Thursday, May 10, 2018

Book-A-Day 2018 #130: Louder and Funnier by P.G. Wodehouse

When you're famous for writing one thing, people try to get you to write other things for them. Often, they'll offer you a lot of money to do it. And so, if you're the kind of writer who likes writing and is good at it -- particularly if you have a style and manner you can adapt to slightly different purposes, or just shove every commission into the same framework -- you can find yourself doing really varied things, because people keep dangling checks in front of you.

P.G. Wodehouse was primarily a comic novelist. He worked up to the novels through comic short stories, and did some general mostly-comic journalism in his very early days (around the turn of the last century), and also wrote for a bunch of comic musical comedies, but that all came from basically the same place. So I expect when large, well-established, well-paying magazines (in this case, Vanity Fair) started asking him for non-fictional humorous articles, sometime in the late 1910s or early Twenties, he said something like "yes, please" and dove in.

Louder and Funnier is a 1932 book that collects -- in what it says is a substantially revised and funnier form -- nineteen Vanity Fair essays that originally appeared over the previous dozen years. The essays are on various subjects: there are a number of short series (theatre, literature, sports, gambling), but even those are loose, baggy categories. It's pretty clear Wodehouse wrote about whatever he thought he could make funny that particular month, and that he then punched up those jokes when assembling the book later.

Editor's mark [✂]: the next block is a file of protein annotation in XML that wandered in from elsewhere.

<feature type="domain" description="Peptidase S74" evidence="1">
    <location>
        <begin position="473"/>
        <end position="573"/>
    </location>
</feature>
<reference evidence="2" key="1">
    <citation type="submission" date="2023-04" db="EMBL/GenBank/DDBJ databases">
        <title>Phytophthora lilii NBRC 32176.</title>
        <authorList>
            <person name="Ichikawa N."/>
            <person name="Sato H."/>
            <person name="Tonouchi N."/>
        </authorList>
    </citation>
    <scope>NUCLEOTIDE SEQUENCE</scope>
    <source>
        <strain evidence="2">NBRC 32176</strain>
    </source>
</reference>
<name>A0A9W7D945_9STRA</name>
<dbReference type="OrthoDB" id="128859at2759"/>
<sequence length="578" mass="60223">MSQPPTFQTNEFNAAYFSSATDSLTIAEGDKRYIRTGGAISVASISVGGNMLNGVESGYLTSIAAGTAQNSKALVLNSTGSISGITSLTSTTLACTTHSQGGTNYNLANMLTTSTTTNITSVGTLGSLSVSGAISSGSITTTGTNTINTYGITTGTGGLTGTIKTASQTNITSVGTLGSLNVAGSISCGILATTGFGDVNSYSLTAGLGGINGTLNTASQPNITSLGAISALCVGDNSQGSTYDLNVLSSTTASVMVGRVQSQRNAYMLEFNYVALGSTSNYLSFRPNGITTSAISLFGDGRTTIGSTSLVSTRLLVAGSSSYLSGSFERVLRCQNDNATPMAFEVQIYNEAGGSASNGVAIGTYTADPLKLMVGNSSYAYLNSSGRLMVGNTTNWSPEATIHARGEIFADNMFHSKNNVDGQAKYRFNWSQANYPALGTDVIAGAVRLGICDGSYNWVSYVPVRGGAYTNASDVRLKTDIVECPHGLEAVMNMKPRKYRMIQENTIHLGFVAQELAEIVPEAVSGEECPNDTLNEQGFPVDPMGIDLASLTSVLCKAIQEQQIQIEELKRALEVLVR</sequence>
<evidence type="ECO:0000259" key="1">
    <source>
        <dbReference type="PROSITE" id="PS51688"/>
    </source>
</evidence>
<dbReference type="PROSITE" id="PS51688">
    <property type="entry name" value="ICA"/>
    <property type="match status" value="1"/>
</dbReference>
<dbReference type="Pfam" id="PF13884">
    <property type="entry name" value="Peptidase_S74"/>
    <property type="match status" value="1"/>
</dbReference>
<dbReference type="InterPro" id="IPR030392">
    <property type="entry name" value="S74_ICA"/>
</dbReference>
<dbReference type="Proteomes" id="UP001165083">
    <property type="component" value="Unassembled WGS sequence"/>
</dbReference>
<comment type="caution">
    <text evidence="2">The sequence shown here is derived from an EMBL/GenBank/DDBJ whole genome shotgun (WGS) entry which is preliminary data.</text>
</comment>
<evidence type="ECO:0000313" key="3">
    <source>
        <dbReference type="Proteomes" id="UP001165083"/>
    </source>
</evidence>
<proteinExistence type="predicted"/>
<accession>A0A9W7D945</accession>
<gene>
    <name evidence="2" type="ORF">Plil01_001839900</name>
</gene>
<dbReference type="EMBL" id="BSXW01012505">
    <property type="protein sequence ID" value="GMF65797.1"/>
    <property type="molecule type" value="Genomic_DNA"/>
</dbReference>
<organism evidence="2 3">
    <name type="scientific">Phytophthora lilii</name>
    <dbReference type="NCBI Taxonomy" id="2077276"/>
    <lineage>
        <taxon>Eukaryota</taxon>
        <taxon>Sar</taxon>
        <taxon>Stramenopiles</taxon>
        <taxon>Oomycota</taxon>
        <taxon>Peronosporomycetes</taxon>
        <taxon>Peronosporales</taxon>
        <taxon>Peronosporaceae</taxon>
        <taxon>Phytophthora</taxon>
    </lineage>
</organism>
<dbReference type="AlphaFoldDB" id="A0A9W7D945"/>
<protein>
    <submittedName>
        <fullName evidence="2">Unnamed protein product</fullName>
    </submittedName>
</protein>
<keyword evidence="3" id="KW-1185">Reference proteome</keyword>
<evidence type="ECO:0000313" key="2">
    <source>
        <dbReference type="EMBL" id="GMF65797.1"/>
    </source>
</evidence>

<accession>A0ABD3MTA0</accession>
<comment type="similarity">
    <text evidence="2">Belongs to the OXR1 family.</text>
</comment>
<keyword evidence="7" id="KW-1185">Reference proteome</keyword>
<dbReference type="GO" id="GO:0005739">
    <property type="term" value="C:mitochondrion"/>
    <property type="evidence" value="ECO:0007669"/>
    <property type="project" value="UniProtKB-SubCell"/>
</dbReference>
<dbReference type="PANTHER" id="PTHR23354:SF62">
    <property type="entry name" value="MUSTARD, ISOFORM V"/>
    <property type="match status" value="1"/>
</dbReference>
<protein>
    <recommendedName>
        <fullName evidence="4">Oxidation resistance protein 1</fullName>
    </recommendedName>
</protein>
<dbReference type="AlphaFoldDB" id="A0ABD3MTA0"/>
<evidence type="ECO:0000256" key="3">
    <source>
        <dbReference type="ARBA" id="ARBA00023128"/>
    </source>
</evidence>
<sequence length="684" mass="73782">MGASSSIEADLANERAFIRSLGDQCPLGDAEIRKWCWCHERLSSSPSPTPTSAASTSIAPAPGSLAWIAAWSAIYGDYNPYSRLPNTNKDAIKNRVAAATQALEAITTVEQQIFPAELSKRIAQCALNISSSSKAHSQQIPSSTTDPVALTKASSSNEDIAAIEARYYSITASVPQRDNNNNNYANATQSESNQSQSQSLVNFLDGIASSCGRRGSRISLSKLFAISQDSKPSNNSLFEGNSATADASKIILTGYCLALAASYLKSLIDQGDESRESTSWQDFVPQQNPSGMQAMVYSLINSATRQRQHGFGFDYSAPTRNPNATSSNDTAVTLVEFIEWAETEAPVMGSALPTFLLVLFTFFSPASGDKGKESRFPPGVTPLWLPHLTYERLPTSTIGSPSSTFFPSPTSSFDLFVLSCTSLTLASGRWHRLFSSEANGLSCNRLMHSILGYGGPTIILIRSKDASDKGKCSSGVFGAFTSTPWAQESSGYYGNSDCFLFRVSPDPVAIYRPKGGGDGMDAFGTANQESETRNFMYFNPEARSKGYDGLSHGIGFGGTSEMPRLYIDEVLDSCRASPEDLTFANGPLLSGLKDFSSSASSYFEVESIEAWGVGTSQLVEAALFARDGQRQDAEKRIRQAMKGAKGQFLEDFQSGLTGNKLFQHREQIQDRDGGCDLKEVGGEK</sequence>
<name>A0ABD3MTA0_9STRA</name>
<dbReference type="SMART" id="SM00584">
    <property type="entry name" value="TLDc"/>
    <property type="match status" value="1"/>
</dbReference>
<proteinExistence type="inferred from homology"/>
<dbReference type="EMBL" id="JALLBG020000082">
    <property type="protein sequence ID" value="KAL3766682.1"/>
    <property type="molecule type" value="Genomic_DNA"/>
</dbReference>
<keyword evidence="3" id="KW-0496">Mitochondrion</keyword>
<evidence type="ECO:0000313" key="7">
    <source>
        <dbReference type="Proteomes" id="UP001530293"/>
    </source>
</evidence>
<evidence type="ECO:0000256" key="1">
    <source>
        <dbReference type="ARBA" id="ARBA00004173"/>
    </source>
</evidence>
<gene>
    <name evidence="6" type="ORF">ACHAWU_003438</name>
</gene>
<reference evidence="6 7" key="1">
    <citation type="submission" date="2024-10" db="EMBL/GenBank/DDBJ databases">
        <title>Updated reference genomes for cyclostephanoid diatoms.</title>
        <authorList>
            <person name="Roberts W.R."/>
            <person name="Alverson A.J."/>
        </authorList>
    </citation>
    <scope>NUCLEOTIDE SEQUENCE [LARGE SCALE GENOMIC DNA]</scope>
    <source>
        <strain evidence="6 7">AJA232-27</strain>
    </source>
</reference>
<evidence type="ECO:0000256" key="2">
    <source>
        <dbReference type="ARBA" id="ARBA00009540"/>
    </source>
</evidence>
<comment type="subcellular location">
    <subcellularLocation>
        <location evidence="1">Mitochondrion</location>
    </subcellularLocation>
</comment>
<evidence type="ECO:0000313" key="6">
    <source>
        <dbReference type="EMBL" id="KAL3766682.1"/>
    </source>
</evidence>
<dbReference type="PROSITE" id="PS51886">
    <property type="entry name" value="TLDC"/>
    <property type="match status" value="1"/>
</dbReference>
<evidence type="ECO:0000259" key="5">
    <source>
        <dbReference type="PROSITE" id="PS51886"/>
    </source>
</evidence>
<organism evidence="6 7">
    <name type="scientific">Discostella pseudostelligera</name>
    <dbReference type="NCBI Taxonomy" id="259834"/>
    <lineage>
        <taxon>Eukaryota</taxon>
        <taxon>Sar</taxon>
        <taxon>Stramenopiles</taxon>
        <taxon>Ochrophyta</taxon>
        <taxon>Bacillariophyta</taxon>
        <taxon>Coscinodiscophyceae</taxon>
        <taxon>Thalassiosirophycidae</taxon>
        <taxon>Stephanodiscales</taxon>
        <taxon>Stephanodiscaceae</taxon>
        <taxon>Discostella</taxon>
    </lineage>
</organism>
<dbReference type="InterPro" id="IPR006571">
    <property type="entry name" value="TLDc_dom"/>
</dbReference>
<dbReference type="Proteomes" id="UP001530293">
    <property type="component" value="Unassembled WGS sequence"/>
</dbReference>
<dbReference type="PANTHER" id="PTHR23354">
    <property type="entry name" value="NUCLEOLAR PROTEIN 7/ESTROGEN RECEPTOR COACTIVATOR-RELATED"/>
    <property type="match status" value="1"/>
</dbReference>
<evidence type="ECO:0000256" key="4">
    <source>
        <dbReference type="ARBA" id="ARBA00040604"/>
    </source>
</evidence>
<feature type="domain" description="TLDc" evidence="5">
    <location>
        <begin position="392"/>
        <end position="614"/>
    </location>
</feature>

For a book of writing about a century old, Louder and Funnier is still pretty modern and zippy -- Wodehouse is on this side of the big Victorian/Modern divide, and thinks about life in ways that still resonate today. His style may be more ornate that is usual in the Internet Age, but it's got a very familiar focus on trivial, silly things. His particular concerns about Hollywood -- that they ambush unsuspecting writers and lock them away in bungalows for years at a time -- may be different from the current crop, but the jokes are in the same continuum.

So this is a silly book and a trivial one, about why falconry is no longer popular and why people write letters to newspapers, about butlers and income tax, about ocean liners and forming a union for theater-goers. Yes, a lot of the specific concerns are very particular to the technology and society of his day -- just like modern comedy. But Wodehouse's point of view and air of quiet befuddlement are eternal. I'd still recommend that new Wodehouse readers start with his best novels -- they are so good -- but this is a fun look at The Way We Lived (Trivially) a hundred years ago.

No comments:

Post a Comment